2. “At the very worst of the recession, it [the charge-off rate] probably maxxed out around 8%”. Again, why the “probably”? We know the max loss ratio for ADS; it was 10.2% in May 2009.
  3. “Primarily a single utility. If it’s the Victoria Secret card it can only be used in Victoria’s Secret which means it is also a discretionary spend. So it’s not something you can live off”. The CFO’s remark is true is so far as it goes but it does not go very far given the CEO has acknowledged that “a lot of our stuff are (sic) dual card programs” meaning that the cards carry the Visa or MasterCard brands and so can be used at the grocery store and to live off. Furthermore, the loan-mix at ADS is likely to tilt to dual-brand cards (from the current 15% given dual-brand is ~25% of new loans) because of the improved growth opportunity. For example, “women love private label cards [and] men don’t; men tend to like the joint utility of a co-brand [i.e. dual brand].”

In the meantime, there is meaningful credit deterioration at ADS portfolio (Chart 1) and we are doubtful of management’s assertion that the loss ratio will level off at 5.5% in 2017 from the 4.5% reported for January.

Chart 1: Change in Delinquency Rates at ADS


“When you look at charge-offs and what is flowing through in the aggregate, it’s still as good as it’s ever been. And we think at least for the next 12 months or so that credit will continue to be relatively stable” Brian Doubles, CFO SYF, Feb 2016

SYF makes the interesting observation that early-stage delinquencies “have never been better in our business” but that late-stage roll-rates remain above pre-recession levels so that a greater percentage of consumers in late-stage delinquency go through to charge-off rather than being able to cure through, for example, the use of home-equity or financing of last-resort. In 2015Q4, for example, the 30-days+ delinquency rate was 4.06% versus 4.14% for the year-ago quarter. SYF insists it has not “changed our underwriting profile materially in the last five years” and describes its discipline about raising open-to-buy: “we tend to start consumers off with a very small open to buy, then we monitor their behavior over time, and we upgrade them to a bigger line and then ultimately we upgrade them to a dual card”; dual cards currently represent 20-25% of total balances. The firm is guiding to a stable 2015 loss ratio of 4.3-4.5%, versus 4.4% in 2015 which was slightly lower than in 2015 due to “improved consumer fundamentals.”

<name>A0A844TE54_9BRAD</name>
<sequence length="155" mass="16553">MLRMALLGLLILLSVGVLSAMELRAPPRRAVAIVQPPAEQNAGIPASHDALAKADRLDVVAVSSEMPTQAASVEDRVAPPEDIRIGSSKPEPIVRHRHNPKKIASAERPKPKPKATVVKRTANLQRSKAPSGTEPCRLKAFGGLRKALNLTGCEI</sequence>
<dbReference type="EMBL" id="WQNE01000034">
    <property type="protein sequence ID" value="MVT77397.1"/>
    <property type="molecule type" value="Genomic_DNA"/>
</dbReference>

“When we look at our own metrics, delinquency rates, delinquency roll rates, credit trends in our portfolio, and our customers, we are not seeing any signs of any kind of credit deterioration” Jeff Norris, Director IR, COF, Mar 2016.

COF has provided guidance for the loss ratio to increase from the mid-to-high 3’s at the end of 2015, to around 4% for full-year 2016, and then the low 4’s for full-year 2017. The firm has been insistent that this increase is “independent of anything having to do with the economy [and] anything having to do with consumer health” but rather is due to seasoning effects in the portfolio. More specifically, as COF has returned to growth in card-lending (Chart 2), the loss ratio tends to increase because, with any new vintage of loans, there is a seasoning effect: “they tend to have losses that are higher at the beginning, essentially peak after a couple of years, and gradually go down from there”. COF’s new vintages are being layered onto a “back book” of loans that, having seasoned through the 2008 recession, has unusually low loss rates. This is reflected in rising delinquency rates for the domestic card business which, for balances 30-days or more past due, came in at 3.39% in 2015Q4 versus 3.27% in the year-ago quarter.

Chart: Loan Growth for COF Domestic Card (Green) vs. SYF (Grey)

Source: Company Reports, SSR Estimates)

©2016, SSR LLC, 1055 Washington Blvd, Stamford, CT 06901. All rights reserved. The information contained in this report has been obtained from sources believed to be reliable, and its accuracy and completeness is not guaranteed. No representation or warranty, express or implied, is made as to the fairness, accuracy, completeness or correctness of the information and opinions contained herein.  The views and other information provided are subject to change without notice.  This report is issued without regard to the specific investment objectives, financial situation or particular needs of any specific recipient and is not construed as a solicitation or an offer to buy or sell any securities or related financial instruments. Past performance is not necessarily a guide to future results. The analyst principally responsible for the preparation of this research or a member of the analyst’s household holds a long equity position in the following stocks: JPM, BAC, WFC, and GS.